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Congress and physicians fear new weed killer will significanltly harm children

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A pending federal decision to approve a new herbicide has 50 members of Congress and untold numbers of physicians worried for the health of children worldwide. Members of Congress and doctors are urging the Environmental Protection Agency (EPA) and the Department of Agriculture (USDA) to reject a new weed killer, called Enlist Duo, as well as the genetically engineered seeds that would be used with it. Today (Aug. 1, 2014), the EPA was presented with a letter from 50 Congressional leaders citing concerns over the new herbicide.

Last week (June 30, 2014), doctors and scientists urged lawmakers at a Congressional briefing to pressure the Obama administration to deny Dow’s application because of the known health risks. Thirty-five doctors and scientists also sent a letter to the EPA pointing out the flaws in the risk assessment and urging the agency to not grant approval.

Reps. Peter DeFazio (D-Ore.) and Chellie Pingree (D-Maine) organized a “dear colleague" letter that highlights concerns they have about potential serious health risks linked to exposure of 2,4-D – the toxic herbicide that Dow Agrosciences combined with glyphosate to create Enlist Duo. Glyphosate is the active ingredient in the well-known weed killer Roundup.

The decision has been ongoing for more than a year because of pleas, like those in the letters, to reject its approval. In April 2014, the EPA said they were prepared to approve the use of the herbicide. Enlist Duo would potentially be used on millions of acres of cropland planted with a new variety of corn and soybean seeds that have been genetically engineered to tolerate Enlist Duo.

According to the Environmental Working Group (EWG), the EPA’s and USDA’s pending decision to approve Enlist Duo for use on these crops would increase the use of 2,4-D in the U.S. by three-to-seven-fold by 2020. They also fear use of the herbicide will have multiplicative effects to children's health, the farming community and the environment.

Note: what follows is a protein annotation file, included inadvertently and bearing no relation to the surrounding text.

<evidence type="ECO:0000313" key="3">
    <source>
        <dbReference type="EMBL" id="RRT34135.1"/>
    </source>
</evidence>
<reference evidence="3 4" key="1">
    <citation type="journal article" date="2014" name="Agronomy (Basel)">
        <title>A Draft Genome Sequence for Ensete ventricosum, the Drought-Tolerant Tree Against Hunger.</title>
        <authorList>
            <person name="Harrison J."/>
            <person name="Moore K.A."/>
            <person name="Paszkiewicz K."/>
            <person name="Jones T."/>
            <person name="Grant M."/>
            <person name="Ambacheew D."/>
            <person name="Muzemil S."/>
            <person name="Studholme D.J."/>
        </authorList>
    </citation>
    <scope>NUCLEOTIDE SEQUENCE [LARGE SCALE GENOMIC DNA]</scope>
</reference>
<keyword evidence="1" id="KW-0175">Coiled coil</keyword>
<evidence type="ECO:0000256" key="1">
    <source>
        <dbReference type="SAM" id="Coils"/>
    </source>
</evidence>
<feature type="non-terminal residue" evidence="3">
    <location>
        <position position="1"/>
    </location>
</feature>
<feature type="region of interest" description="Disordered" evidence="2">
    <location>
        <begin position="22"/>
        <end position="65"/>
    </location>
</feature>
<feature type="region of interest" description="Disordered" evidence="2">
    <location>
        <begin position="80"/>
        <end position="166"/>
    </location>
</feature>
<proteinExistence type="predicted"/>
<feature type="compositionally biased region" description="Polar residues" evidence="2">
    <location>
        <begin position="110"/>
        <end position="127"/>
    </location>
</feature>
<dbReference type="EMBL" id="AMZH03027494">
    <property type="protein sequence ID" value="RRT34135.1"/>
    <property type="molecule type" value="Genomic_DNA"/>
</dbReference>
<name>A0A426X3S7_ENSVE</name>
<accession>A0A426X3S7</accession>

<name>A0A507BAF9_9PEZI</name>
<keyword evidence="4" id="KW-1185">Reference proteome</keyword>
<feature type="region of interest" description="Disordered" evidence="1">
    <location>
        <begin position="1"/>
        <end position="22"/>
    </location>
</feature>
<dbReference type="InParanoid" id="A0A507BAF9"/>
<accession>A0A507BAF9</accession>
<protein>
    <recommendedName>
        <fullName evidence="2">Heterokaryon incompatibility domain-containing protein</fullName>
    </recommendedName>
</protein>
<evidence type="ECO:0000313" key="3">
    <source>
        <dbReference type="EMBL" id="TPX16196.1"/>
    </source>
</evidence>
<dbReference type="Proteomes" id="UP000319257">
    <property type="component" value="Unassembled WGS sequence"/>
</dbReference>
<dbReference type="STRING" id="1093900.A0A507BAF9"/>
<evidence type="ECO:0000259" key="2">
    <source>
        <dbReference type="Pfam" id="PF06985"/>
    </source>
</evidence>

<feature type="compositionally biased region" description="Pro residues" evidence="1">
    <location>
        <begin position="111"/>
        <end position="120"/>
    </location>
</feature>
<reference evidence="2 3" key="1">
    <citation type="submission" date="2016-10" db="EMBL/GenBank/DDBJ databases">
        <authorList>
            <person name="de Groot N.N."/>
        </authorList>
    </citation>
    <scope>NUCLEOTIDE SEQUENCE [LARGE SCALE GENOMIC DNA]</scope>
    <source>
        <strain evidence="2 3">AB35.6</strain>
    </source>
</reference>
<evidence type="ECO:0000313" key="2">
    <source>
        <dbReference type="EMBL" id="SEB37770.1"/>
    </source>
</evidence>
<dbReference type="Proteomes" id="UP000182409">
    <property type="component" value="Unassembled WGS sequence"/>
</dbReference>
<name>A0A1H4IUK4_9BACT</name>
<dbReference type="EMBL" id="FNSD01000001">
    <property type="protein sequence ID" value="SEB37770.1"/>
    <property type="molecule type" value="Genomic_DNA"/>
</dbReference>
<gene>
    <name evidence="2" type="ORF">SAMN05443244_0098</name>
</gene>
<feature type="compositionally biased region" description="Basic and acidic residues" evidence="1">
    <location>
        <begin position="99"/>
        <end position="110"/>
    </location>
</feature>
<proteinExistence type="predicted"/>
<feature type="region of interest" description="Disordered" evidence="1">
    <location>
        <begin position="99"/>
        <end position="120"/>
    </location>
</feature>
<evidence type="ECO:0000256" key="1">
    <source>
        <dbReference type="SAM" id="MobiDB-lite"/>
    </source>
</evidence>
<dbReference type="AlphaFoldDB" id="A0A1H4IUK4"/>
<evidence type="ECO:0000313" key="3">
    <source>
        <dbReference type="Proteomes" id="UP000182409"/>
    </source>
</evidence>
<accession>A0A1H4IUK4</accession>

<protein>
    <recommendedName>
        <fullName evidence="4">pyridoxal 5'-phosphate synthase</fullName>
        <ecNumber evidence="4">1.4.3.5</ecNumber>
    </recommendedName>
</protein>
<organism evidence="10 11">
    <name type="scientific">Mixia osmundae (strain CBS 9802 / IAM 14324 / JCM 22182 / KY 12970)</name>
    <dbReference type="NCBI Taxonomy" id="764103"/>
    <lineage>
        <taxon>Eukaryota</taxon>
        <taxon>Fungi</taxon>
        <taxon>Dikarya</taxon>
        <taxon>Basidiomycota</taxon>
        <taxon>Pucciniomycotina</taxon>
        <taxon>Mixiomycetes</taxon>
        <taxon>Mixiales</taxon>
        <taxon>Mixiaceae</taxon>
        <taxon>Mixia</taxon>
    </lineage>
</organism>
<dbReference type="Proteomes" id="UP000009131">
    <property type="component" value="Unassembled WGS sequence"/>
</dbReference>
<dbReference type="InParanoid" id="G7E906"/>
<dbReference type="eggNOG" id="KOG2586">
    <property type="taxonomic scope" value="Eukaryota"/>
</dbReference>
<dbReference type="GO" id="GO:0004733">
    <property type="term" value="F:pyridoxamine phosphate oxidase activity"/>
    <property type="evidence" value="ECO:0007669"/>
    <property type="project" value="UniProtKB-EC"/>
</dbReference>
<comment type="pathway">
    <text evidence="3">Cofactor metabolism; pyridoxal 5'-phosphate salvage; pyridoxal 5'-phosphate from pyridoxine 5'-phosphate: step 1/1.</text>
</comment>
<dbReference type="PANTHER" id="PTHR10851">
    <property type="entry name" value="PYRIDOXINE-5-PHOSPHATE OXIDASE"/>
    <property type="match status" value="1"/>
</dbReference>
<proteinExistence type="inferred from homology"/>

The herbicide is being proposed to combat a problem called super-weeds, whereby GMO-crops have become resistant to the glyphosate herbicide. Enlist Duo is designed to address the issue. Gary Hirshberg, founder of Stonyfield Farm and chairman of Just Label It (GMO-labeling campaign, believes this new herbicide is a "three- to five-year solution at best."

In a press statement in April, 2014, Dow stated the following: "“In its review, the EPA acknowledged the significant scientific advancements Dow AgroSciences has achieved with Enlist Duo herbicide” says Damon Palmer, U.S. commercial leader for Enlist, Dow AgroSciences. “Enlist Duo herbicide will help solve the weed control challenges growers are facing, and will be another option to further reduce the potential for development of herbicide-resistant weeds.” Data from late last year showed that more than 86 percent of corn, soybean and cotton growers in the South and 61 percent in the Midwest reported hard to control weeds on their farms."

However, the 50 Congressional signers aren't buying Dow's assurance of safety and scientific assessment. In the letter they say, "While they are often touted as a solution to herbicide resistant weeds, even the USDA's Animal and Plant Health Inspection Service (APHIS) recognizes in its draft Environmental Impact Statement (DEIS) that deregulating 2,4-D crops will spur the further evolution of 2,4-D resistant weeds and cause a three-to-seven fold increase in 2,4-D use."

The signed letters from both physicians and Congress calls out the EPA for disregarding toxicity tests in its risk assessment of Enlist Duo, even though the agency acknowledged “there could be additional toxicological effects (synergistic or additive) because of the presence of two herbicides.” Both groups say the agency failed to apply a key safety factor required by federal law when a chemical poses potential risks specific to young children. In particular, EPA’s assessment omitted the possibility of inhaling 2,4-D – even though that’s one of the primary routes of exposure. Risks would be much higher for children in residential communities, schools and daycare centers near sprayed fields.

In the letter signed by the members of Congress, they warn that exposure to the harmful herbicide 2,4-D has been linked to “cancer (especially non-Hodgkin’s lymphoma), decreased sperm count, liver disease and Parkinson’s disease. Further, exposure has also been shown to negatively impact the hormonal, reproductive, neurological and immune systems.”

“Members of Congress are standing up for the health of their constituents – especially children – by urging EPA and USDA not to allow Enlist Duo to blanket farm fields across the country,” said Mary Ellen Kustin, EWG senior policy analyst. “They join more than half a million people who oppose this toxic herbicide mix.” In June, EWG submitted comments to the EPA pointing out this major omission and other significant flaws in the EPA’s risk assessment.

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